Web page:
Google starts the “anti-IE6 crusade”. Let’s hope it works

Google has taken the torch in the anti-IE6 crusade, as reported on Slashdot.

“Google is now urging Gmail users to drop Internet Explorer 6 (IE6) in favor of Firefox or Chrome. Google recently removed Firefox from the Google Pack bundle, replaced it with Chrome, then added a direct download link for Chrome on Google and YouTube. Google’s decision to list IE6 as an unsupported Gmail browser does not affect just consumers: Tens of thousands of small- and mid-sized businesses that run Google Apps hosted services may dump IE6 as well. What’s especially interesting is the fact that Mozilla is picking up two out of three browser users that Microsoft surrenders.”

All I can say is, “It’s about time!” Internet Explorer 6  was first released on August 27, 2001 – over seven years ago. Upgrades are free (in the forms of IE7+, Firefox, Safari, Chrome, etc.) and can easily give a much richer Internet experience.

Despite that, many users have not upgraded beyond IE6. According to W3Schools, IE6 use is down to 20%., but that’s a tech-heavy site. W3Counter reports the IE6 market share at 28%.

Perhaps it’s too many people running old computers, or too many people lacking the savvy to upgrade. Either way, Google is taking a good step forward in solving a nagging problem for all web developers.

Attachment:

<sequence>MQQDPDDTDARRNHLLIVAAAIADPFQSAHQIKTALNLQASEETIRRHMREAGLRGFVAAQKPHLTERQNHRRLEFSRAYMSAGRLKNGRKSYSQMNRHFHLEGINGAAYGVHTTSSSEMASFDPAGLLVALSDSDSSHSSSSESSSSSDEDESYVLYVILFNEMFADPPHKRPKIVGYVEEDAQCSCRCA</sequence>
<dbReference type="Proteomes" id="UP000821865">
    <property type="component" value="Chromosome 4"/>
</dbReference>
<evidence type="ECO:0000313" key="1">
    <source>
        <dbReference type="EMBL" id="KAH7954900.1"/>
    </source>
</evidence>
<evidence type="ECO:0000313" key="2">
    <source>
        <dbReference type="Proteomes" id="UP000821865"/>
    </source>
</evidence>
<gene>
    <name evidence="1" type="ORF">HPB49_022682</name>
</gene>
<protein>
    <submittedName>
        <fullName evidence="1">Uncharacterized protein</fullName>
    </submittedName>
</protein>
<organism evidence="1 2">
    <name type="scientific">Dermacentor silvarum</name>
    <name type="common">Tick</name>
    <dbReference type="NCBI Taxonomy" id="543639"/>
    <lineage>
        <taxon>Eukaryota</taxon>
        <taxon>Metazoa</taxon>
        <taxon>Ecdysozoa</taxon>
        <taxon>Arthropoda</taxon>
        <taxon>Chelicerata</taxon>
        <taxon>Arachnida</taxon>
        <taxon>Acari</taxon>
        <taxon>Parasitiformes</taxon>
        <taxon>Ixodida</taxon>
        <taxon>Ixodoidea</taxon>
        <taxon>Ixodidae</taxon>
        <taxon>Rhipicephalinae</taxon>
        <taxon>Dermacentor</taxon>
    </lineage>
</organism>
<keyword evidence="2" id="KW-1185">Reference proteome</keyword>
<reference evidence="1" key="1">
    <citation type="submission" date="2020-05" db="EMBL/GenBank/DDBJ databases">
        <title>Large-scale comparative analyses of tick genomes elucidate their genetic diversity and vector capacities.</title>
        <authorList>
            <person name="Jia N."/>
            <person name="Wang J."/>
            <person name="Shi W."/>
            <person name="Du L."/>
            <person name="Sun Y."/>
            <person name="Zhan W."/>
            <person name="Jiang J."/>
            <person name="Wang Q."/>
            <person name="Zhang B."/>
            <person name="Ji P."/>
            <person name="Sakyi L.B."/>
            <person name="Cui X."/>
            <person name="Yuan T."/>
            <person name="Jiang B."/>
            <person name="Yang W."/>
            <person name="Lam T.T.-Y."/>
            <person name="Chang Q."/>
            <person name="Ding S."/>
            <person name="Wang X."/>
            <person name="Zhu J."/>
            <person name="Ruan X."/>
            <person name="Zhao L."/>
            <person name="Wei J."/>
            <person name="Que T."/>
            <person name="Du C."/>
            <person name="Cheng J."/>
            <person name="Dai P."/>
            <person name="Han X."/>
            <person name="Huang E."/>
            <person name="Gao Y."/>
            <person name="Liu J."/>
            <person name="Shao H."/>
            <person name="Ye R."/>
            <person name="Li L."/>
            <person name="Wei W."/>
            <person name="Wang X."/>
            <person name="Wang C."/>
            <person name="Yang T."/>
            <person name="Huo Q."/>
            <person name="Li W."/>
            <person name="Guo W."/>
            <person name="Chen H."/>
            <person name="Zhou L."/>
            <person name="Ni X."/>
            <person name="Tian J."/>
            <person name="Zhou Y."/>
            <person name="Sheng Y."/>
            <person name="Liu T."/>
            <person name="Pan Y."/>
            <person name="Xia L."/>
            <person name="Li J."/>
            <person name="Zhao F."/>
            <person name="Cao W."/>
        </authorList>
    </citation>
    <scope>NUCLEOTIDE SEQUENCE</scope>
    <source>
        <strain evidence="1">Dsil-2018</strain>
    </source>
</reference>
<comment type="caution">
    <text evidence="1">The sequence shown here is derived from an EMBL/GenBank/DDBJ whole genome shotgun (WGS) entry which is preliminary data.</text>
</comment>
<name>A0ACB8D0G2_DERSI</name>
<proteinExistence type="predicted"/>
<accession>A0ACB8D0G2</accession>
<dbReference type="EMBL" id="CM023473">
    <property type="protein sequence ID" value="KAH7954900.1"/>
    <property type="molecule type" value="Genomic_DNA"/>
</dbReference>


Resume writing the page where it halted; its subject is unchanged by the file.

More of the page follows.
Over the past two years, use of 800×600 has dropped to about 5%, which makes it much more practical to develop web sites optimized for at least 1024-pixel wide resolutions. That is a big step forward. Let’s hope the same can be said for IE6 before it’s tenth birthday.

Update @ 11:43AM: Seems Ajaxian is talking up the cause as well. Despite this, Dion’s take matches mine: “Still far too high a percentage and enough to make you grown [sic]”. I think he meant “groan”, but I digress.

4 thoughts on “Google starts the “anti-IE6 crusade”. Let’s hope it works”

  • About 11% of CSFBL users use IE6. Interestingly, IE and FF (all versions of both) make up 93% of our users, split almost evenly (IE has a slight edge). I guess we’re ahead of the curve.

    I don’t plan on doing extensive testing for IE6 with CSBB. It’ll be IE7+, FF2+, Safari 3+, etc.. At some point, a mobile/”light” UI version will be available with very simple interfaces — old browser users will be able to use that.

    That’s an interesting IE6 approach: Force those users to use a mobile-device optimized interface. That should accelerate the upgrade curve a bit!

  • Many, many government computers, especially defense-related are stuck with IE6.
    IT admins are dragging their feet in upgrading to something else — they feel it’s a security issue
    but what they don’t quite get, at this point, IE6 is one of the most unsecure browsers around.
    So that’s definitely contributing to that ridiculous IE6 market share.

    I noticed mint.com just dropped support for IE6 — way to go mint!!

  • “IT admins are dragging their feet in upgrading to something else — they feel it’s a security issue”

    Those IT admins should be fired.

    Oh, I forgot, you said it was a government job. You can’t fire them. 😮

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